- Subscribe Today
- Training & Events
- Buyer's Guide
Consumers are understanding and appreciative of product recalls that protect public safety, actually increasing their loyalty to brands that handle them honorably and responsibly, according to a study released on November 18.
The study, conducted by The Relational Capital Group, Candice Bennett & Associates and Dr. Nicolas Kervyn, a social psychology researcher at Princeton University, evaluated the impact of recent product recalls, congressional hearings and negative publicity on ten national brands – Tylenol, Advil, Toyota, Honda, Goldman Sachs, Morgan Stanley, Bank of America, JPMorgan Chase, AIG Insurance and Travelers Insurance.
"Product recalls create rare and powerful moments of truth for companies and brands through which loyalty can actually be strengthened and enhanced," said Chris Malone, Chief Advisory Officer of The Relational Capital Group. "The way they're handled leaves a deep and lasting impression on consumers, for better or for worse."
The study found that 91 percent of consumers agree that "despite modern technology and honorable intentions, even the best-run companies and brands can make mistakes that lead to product recalls." In addition, 93 percent of respondents agreed that "when mistakes happen that lead to product recalls, it's an opportunity for a company or brand to show their true colors, and demonstrate whether they care more about consumers or their own profits." Moreover, 87 percent agree they are "more likely to purchase and remain loyal to a company or brand that handles a product recall honorably and responsibly, even though they clearly made mistakes that led to a safety or quality problem."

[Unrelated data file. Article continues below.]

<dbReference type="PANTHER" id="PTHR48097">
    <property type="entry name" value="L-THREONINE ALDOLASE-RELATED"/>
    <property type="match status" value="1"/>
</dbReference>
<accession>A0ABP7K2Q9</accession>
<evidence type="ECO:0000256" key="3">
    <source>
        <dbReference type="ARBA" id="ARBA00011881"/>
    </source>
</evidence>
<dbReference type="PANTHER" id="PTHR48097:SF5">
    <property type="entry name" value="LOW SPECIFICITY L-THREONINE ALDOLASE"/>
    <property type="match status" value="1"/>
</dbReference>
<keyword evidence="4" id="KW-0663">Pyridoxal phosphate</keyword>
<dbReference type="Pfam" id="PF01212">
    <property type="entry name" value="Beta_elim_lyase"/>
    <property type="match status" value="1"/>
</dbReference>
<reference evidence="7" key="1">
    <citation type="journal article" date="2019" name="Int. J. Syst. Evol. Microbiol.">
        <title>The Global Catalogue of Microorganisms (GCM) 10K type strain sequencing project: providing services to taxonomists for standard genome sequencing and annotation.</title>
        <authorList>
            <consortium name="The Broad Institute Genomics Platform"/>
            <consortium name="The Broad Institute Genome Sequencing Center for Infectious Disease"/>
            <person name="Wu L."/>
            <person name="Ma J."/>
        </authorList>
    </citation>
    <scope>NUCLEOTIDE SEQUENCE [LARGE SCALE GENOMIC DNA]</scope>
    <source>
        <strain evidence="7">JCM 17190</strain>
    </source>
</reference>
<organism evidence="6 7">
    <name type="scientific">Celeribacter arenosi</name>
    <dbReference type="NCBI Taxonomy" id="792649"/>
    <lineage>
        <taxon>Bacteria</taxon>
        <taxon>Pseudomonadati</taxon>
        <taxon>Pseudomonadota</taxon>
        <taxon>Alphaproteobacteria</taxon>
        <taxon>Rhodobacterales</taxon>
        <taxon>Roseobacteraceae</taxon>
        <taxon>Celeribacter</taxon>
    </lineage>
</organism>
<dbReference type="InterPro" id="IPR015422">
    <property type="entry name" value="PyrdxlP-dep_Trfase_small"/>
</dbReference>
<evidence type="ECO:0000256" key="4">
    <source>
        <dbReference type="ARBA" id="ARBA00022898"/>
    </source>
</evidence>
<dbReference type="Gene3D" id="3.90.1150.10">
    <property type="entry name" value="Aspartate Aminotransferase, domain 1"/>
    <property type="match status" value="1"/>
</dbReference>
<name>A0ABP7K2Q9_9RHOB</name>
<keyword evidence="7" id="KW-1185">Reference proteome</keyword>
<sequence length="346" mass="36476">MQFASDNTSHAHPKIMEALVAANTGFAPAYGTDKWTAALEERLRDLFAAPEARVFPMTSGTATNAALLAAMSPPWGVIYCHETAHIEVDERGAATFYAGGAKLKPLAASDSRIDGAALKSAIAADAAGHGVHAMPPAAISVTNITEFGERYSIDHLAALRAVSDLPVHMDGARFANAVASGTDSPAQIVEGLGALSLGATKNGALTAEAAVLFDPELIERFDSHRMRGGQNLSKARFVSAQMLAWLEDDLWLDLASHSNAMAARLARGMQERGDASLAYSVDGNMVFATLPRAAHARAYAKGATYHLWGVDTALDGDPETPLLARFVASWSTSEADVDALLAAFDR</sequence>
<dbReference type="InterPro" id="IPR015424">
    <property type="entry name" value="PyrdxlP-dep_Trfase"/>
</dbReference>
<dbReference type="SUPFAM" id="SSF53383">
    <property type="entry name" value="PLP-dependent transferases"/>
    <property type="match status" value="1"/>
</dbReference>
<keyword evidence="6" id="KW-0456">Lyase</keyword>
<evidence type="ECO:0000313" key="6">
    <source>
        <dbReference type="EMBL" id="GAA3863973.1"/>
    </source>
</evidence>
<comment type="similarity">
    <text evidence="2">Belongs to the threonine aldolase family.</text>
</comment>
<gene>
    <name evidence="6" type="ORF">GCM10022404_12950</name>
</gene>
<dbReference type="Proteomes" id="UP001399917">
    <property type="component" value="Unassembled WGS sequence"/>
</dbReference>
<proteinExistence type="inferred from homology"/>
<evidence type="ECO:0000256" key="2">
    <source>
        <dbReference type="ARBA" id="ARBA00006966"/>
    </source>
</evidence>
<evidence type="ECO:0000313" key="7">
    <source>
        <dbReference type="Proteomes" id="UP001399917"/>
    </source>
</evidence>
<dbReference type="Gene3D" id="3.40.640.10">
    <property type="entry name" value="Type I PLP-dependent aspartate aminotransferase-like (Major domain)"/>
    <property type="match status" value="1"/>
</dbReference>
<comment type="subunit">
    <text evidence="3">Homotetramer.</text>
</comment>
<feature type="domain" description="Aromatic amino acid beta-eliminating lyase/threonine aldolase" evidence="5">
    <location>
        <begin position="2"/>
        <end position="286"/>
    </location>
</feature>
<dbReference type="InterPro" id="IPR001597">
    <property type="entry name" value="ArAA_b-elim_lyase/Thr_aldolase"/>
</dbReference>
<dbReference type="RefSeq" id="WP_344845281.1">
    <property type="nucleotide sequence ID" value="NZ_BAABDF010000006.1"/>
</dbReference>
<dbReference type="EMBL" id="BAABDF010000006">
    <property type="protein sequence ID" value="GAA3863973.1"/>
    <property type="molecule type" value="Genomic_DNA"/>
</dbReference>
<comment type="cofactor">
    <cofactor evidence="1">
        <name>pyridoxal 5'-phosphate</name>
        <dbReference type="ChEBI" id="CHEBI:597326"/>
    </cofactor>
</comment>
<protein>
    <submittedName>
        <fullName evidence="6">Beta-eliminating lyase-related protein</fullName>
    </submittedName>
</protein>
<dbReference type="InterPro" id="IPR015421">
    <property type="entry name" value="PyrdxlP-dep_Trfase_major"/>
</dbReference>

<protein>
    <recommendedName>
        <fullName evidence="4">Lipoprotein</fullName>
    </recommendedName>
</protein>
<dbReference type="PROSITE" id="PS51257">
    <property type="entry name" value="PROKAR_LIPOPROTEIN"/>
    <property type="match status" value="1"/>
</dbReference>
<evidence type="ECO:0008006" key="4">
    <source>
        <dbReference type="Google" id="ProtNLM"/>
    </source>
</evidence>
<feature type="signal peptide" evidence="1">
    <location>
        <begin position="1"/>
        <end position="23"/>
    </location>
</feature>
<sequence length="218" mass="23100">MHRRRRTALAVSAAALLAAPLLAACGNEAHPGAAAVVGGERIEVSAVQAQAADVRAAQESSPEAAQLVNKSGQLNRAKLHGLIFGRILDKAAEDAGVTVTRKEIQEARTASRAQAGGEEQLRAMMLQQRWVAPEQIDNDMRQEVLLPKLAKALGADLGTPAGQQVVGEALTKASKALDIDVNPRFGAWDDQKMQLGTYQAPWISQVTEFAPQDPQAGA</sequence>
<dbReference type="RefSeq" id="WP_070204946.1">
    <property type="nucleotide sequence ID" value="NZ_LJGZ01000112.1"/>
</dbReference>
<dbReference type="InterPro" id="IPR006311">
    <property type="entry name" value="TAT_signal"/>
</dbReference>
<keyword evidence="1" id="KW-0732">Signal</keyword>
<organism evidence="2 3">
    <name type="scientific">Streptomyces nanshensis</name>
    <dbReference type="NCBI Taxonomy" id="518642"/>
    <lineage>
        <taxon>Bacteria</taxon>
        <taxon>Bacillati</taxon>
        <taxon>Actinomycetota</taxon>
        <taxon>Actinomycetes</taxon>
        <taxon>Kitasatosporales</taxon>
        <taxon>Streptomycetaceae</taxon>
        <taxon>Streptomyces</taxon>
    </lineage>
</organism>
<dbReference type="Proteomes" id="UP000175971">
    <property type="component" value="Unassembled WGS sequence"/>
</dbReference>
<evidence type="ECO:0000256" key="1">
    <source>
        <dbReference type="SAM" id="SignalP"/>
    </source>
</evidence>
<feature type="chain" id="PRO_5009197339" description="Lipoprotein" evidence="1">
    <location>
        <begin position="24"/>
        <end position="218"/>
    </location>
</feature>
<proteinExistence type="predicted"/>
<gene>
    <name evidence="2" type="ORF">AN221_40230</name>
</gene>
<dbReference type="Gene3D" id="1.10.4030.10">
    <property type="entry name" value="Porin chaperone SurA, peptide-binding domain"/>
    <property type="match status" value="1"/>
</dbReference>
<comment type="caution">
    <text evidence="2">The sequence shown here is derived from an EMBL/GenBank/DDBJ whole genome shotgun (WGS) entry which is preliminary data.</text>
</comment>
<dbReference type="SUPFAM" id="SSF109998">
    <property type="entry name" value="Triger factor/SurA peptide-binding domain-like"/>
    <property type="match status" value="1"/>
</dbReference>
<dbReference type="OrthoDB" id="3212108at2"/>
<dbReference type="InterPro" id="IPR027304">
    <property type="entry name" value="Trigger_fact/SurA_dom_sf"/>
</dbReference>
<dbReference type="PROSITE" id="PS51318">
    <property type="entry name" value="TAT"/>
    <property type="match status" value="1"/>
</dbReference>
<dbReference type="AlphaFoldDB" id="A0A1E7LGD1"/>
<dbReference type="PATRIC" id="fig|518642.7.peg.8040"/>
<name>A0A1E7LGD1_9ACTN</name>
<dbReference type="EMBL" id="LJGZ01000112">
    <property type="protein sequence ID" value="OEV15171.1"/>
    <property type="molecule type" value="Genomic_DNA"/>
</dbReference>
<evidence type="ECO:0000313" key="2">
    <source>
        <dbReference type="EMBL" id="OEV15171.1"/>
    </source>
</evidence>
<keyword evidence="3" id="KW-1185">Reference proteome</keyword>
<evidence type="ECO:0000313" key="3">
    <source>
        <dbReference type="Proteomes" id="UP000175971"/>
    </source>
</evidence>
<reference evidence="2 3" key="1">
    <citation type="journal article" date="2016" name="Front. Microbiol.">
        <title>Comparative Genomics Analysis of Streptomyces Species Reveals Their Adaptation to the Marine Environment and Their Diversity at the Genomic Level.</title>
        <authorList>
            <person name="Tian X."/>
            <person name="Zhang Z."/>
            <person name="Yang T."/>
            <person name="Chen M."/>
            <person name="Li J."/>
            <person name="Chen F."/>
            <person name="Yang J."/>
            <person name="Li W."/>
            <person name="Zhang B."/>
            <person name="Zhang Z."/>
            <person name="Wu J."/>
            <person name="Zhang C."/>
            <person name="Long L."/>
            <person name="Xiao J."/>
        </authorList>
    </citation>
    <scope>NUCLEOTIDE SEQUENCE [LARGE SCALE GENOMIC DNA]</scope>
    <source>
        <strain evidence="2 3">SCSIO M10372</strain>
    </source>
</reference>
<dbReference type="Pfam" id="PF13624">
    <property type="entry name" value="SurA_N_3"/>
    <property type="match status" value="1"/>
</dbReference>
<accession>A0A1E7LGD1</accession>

Toyota Stumbles, While Tylenol Succeeds
However, consumers reported very different views of how recent Tylenol and Toyota recalls have been handled. In the wake of Toyota's troubling accelerator recalls, only 62 percent of respondents indicated that Toyota has handled its recalls honestly and responsibly. As a result, consumers reported Toyota purchase intent and brand loyalty at levels 18 percent below those for Honda, a brand it previously outsold for the better part of a decade.
In contrast, 88 percent of consumers indicated that Tylenol has handled its recalls honorably and responsibly, and have rewarded its maker with brand loyalty that is now 3 percent above that of Advil, while purchase intent levels remain equivalent for each. This despite the fact that Tylenol products have remained off retail shelves for months while its manufacturing facilities are upgraded to prevent future product quality issues.
"It's clear that despite some missteps, the Tylenol recalls have been handled well enough to preserve consumers' trust, and thus their purchase intent and brand loyalty," said Dr. Kervyn.
Recent Spate of Recalls Tests Consumer Trust and Attention
On balance, the generally poor handling of high profile product recalls recently has tested consumer confidence in companies and brands. In fact, a strong majority of consumers (72 percent) agreed that "the recent string of product recalls in 2010 is evidence that more companies and brands care only about their profits and don't care as much about the safety of consumers." Further, a slight majority of 54 percent indicated that "the number of high profile product recalls in 2010 is evidence that the federal government is doing a better job of monitoring companies and protecting consumers." Moreover, an equivalent 54 percent of respondents agreed that "there have been so many product recalls in the past year, you have started to become a bit numb and indifferent to them since there are too many to keep track of."
"The message for business executives is clear: honesty and transparency in protecting public safety will be quickly rewarded with lasting consumer trust and loyalty," said Malone. "Conversely, efforts to limit legal and financial liability at the expense of consumers' best interests will be harshly punished and invite lasting government regulation."
About the study
This study was conducted September 24-28, 2010. The data was gathered by Candice Bennett & Associates, an independent market research firm, with study design, analysis and results interpretation by The Relational Capital Group. The study examined the product recall, congressional hearing and negative publicity awareness and attitudes of a demographically balanced sample of 1,000 U.S. adult consumers for ten national brands, as well as their purchase intent and brand loyalty toward each. The brands examined included Tylenol, Advil, Toyota, Honda, Goldman Sachs, Morgan Stanley, Bank of America, JPMorgan Chase, AIG Insurance and Travelers Insurance.